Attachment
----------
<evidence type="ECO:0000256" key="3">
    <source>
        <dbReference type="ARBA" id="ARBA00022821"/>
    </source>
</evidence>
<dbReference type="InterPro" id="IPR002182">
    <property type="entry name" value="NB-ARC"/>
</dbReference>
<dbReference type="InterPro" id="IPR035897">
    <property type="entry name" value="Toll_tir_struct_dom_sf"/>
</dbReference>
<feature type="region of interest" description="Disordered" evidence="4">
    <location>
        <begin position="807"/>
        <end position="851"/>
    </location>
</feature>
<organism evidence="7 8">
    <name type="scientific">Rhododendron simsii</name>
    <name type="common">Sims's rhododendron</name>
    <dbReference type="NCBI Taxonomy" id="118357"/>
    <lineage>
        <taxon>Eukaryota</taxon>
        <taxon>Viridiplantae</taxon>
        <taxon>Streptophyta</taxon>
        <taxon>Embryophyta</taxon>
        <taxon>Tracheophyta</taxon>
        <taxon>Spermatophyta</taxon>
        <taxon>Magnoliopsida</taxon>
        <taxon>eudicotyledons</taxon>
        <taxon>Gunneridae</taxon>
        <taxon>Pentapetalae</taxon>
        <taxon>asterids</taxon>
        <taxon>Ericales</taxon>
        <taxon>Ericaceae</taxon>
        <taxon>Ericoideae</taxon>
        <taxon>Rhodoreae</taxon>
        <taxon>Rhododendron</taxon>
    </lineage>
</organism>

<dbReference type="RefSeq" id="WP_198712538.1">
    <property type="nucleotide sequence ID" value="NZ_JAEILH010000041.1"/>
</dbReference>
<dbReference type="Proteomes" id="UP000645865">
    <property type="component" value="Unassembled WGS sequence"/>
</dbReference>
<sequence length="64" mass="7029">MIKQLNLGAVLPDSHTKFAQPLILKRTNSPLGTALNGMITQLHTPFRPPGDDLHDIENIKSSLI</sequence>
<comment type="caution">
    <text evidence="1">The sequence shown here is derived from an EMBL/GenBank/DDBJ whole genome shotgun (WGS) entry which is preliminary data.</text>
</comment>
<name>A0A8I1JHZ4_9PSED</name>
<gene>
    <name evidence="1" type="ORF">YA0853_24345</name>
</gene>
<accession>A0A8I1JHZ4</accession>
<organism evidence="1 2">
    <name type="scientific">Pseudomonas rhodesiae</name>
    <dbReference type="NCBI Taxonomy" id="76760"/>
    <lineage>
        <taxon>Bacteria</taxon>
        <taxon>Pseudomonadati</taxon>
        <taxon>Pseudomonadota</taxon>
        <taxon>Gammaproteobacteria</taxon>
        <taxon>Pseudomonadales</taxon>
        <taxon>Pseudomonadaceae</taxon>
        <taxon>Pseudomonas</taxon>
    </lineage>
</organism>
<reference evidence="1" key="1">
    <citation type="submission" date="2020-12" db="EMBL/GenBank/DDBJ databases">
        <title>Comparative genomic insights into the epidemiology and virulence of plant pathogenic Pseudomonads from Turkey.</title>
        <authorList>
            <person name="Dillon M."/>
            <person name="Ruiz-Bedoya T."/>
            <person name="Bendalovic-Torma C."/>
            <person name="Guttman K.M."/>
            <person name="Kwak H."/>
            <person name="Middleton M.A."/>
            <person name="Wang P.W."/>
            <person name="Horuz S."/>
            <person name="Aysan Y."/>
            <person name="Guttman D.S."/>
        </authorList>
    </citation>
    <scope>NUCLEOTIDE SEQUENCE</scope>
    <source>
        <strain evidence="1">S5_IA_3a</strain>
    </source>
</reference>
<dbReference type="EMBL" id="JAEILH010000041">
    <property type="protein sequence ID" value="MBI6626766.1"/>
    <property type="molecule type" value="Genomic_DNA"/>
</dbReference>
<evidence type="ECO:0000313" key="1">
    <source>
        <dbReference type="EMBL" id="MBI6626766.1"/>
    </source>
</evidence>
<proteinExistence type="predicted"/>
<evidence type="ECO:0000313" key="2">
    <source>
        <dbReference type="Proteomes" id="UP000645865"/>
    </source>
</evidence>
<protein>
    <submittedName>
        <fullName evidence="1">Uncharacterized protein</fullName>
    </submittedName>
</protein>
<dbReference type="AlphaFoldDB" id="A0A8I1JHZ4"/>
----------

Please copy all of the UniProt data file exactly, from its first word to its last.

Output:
<evidence type="ECO:0000256" key="3">
    <source>
        <dbReference type="ARBA" id="ARBA00022821"/>
    </source>
</evidence>
<dbReference type="InterPro" id="IPR002182">
    <property type="entry name" value="NB-ARC"/>
</dbReference>
<dbReference type="InterPro" id="IPR035897">
    <property type="entry name" value="Toll_tir_struct_dom_sf"/>
</dbReference>
<feature type="region of interest" description="Disordered" evidence="4">
    <location>
        <begin position="807"/>
        <end position="851"/>
    </location>
</feature>
<organism evidence="7 8">
    <name type="scientific">Rhododendron simsii</name>
    <name type="common">Sims's rhododendron</name>
    <dbReference type="NCBI Taxonomy" id="118357"/>
    <lineage>
        <taxon>Eukaryota</taxon>
        <taxon>Viridiplantae</taxon>
        <taxon>Streptophyta</taxon>
        <taxon>Embryophyta</taxon>
        <taxon>Tracheophyta</taxon>
        <taxon>Spermatophyta</taxon>
        <taxon>Magnoliopsida</taxon>
        <taxon>eudicotyledons</taxon>
        <taxon>Gunneridae</taxon>
        <taxon>Pentapetalae</taxon>
        <taxon>asterids</taxon>
        <taxon>Ericales</taxon>
        <taxon>Ericaceae</taxon>
        <taxon>Ericoideae</taxon>
        <taxon>Rhodoreae</taxon>
        <taxon>Rhododendron</taxon>
    </lineage>
</organism>

<dbReference type="RefSeq" id="WP_198712538.1">
    <property type="nucleotide sequence ID" value="NZ_JAEILH010000041.1"/>
</dbReference>
<dbReference type="Proteomes" id="UP000645865">
    <property type="component" value="Unassembled WGS sequence"/>
</dbReference>
<sequence length="64" mass="7029">MIKQLNLGAVLPDSHTKFAQPLILKRTNSPLGTALNGMITQLHTPFRPPGDDLHDIENIKSSLI</sequence>
<comment type="caution">
    <text evidence="1">The sequence shown here is derived from an EMBL/GenBank/DDBJ whole genome shotgun (WGS) entry which is preliminary data.</text>
</comment>
<name>A0A8I1JHZ4_9PSED</name>
<gene>
    <name evidence="1" type="ORF">YA0853_24345</name>
</gene>
<accession>A0A8I1JHZ4</accession>
<organism evidence="1 2">
    <name type="scientific">Pseudomonas rhodesiae</name>
    <dbReference type="NCBI Taxonomy" id="76760"/>
    <lineage>
        <taxon>Bacteria</taxon>
        <taxon>Pseudomonadati</taxon>
        <taxon>Pseudomonadota</taxon>
        <taxon>Gammaproteobacteria</taxon>
        <taxon>Pseudomonadales</taxon>
        <taxon>Pseudomonadaceae</taxon>
        <taxon>Pseudomonas</taxon>
    </lineage>
</organism>
<reference evidence="1" key="1">
    <citation type="submission" date="2020-12" db="EMBL/GenBank/DDBJ databases">
        <title>Comparative genomic insights into the epidemiology and virulence of plant pathogenic Pseudomonads from Turkey.</title>
        <authorList>
            <person name="Dillon M."/>
            <person name="Ruiz-Bedoya T."/>
            <person name="Bendalovic-Torma C."/>
            <person name="Guttman K.M."/>
            <person name="Kwak H."/>
            <person name="Middleton M.A."/>
            <person name="Wang P.W."/>
            <person name="Horuz S."/>
            <person name="Aysan Y."/>
            <person name="Guttman D.S."/>
        </authorList>
    </citation>
    <scope>NUCLEOTIDE SEQUENCE</scope>
    <source>
        <strain evidence="1">S5_IA_3a</strain>
    </source>
</reference>
<dbReference type="EMBL" id="JAEILH010000041">
    <property type="protein sequence ID" value="MBI6626766.1"/>
    <property type="molecule type" value="Genomic_DNA"/>
</dbReference>
<evidence type="ECO:0000313" key="1">
    <source>
        <dbReference type="EMBL" id="MBI6626766.1"/>
    </source>
</evidence>
<proteinExistence type="predicted"/>
<evidence type="ECO:0000313" key="2">
    <source>
        <dbReference type="Proteomes" id="UP000645865"/>
    </source>
</evidence>
<protein>
    <submittedName>
        <fullName evidence="1">Uncharacterized protein</fullName>
    </submittedName>
</protein>
<dbReference type="AlphaFoldDB" id="A0A8I1JHZ4"/>